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Like many creative entrepreneurs, I have had challenges keeping myself focused in my business. Since I started my business basically by accident, it’s been a multi-year process (and sometimes a painful and stressful one) to actually get to a point where I feel like I know what I’m doing. While I’m thankful for all the detours and bright, shiny objects I’ve explored along the way, I also realize that my greatest business successes have come when I’ve been supremely focused.

Like many highly creative people, I have always had a- shall we say- less than positive relationship with the d word- discipline. I wanted to be free to follow my energy or go where the moment led me.  That worked fine, when it did, but I also found, very often, that my feelings weren’t facts, and changing basic foundational things in my business- without retaining some key structural elements and processes- had me almost starting over- from the beginning- time and time again. In a way, I’ve started some iteration of the same business about five times in the past 10 years.

To my way of thinking, too many eggs means that you have too many products, services, and promotions going on- such that you rarely fill any of them. Too many baskets means you’re supporting too many distinct niches.

In retrospect, I think the question of too many eggs or too many baskets is really a question of fear.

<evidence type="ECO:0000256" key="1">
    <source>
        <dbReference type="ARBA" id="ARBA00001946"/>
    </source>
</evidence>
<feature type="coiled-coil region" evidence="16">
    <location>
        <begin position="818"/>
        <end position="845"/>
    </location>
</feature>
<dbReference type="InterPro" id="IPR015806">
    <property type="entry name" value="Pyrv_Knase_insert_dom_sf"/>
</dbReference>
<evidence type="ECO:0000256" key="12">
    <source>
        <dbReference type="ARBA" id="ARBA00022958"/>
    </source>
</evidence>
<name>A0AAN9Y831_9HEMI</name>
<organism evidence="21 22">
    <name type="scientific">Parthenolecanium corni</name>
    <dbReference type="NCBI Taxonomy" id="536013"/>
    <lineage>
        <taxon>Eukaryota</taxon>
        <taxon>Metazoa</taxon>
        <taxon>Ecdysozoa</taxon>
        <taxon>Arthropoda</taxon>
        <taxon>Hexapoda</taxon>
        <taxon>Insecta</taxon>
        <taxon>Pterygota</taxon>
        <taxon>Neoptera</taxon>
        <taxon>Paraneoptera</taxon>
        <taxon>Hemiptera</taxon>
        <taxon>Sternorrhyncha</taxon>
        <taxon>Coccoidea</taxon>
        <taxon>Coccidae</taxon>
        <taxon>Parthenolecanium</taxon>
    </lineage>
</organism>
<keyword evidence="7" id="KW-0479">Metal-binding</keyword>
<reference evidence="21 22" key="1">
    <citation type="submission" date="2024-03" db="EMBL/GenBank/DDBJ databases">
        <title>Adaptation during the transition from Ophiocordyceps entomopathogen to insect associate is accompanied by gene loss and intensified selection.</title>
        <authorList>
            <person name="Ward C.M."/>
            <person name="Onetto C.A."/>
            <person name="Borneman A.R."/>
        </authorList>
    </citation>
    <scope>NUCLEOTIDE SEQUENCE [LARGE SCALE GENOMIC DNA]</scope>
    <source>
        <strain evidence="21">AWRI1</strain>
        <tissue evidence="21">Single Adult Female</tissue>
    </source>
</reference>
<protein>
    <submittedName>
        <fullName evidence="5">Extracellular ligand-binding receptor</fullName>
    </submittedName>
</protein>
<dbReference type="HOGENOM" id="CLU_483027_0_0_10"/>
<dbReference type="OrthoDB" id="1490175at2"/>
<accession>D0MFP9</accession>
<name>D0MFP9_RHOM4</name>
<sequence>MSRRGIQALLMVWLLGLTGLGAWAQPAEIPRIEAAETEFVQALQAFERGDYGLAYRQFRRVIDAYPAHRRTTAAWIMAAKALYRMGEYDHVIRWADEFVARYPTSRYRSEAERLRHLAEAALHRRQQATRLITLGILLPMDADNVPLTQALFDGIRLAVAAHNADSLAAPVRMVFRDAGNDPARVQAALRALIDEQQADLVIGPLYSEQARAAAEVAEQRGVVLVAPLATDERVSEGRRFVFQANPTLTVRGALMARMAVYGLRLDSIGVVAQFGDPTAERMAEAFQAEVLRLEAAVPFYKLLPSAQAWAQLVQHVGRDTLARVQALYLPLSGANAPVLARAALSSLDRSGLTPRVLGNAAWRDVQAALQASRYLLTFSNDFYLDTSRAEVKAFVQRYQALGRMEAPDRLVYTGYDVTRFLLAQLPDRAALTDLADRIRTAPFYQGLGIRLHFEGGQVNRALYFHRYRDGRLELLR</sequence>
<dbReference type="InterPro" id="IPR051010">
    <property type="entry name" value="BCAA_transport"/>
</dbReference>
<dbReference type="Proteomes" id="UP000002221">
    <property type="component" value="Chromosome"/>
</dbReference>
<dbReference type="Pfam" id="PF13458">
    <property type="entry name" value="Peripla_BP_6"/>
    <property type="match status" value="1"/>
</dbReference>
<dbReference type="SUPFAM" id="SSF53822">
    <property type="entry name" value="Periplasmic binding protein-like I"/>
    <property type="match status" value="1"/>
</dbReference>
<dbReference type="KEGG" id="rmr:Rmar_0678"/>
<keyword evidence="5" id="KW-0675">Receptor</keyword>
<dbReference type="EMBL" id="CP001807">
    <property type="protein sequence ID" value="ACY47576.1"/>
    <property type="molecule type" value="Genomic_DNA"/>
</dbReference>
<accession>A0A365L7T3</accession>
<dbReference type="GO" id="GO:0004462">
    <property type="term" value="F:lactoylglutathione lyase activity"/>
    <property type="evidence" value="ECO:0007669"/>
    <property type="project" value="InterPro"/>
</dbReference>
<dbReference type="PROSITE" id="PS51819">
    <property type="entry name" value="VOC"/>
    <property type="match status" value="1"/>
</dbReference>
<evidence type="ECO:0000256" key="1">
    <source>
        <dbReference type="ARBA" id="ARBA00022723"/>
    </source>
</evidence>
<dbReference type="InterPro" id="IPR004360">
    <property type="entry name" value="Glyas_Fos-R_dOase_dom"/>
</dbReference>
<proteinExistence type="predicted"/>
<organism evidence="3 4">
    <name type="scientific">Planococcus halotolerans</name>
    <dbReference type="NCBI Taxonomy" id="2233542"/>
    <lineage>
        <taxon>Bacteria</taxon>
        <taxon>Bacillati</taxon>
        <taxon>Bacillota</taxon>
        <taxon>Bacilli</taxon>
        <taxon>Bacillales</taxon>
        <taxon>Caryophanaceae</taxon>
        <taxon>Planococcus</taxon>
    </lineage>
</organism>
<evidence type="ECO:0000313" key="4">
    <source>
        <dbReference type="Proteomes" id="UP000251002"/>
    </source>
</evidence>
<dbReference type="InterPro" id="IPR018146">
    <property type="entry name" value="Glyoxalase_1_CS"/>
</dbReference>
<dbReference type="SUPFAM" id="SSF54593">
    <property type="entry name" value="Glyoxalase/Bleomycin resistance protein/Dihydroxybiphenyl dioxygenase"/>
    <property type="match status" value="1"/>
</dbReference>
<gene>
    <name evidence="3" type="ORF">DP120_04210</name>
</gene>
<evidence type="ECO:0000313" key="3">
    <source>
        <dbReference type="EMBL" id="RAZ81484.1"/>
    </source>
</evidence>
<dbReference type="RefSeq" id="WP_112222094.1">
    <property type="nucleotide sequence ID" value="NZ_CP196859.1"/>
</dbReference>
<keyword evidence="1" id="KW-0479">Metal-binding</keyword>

In my case, I opened up too many baskets and put too many eggs in all of them, driven, mainly, from fear. I felt anxiety about whether my business would survive, or fail, and I had fear about being a failure. It felt like if things didn’t take off, I always had an ‘escape hatch’ or ‘safety valve’ in place. I could always stay really busy, without, actually, really looking at whether all that busyness was really serving my business- or myself.

I learned directly that as a solo entrepreneur, it’s very difficult to support multiple distinct niches at the same time. Your life becomes a process of keeping the niche going, rather than growing it or evolving with it.

I also saw, directly, how I was busy without a lot of meaning. And how staying so busy never left me time to take care of myself in a way that is meaningful.

My approach, now, is to focus on fewer eggs- but to make them more golden. I am limiting how many projects I’m creating, and, at the same time, promoting each project as fully as I can.

I see that all my eggs and all my baskets were a way to play, creatively, and, as I have made time for play and creativity outside of work, I need less to fiddle with the knobs and levers in my business on a frequent basis.

Discipline in one area of my life has helped me become more disciplined in others. And with that growing discipline comes more success, greater confidence, better results, much less fear- and more golden eggs.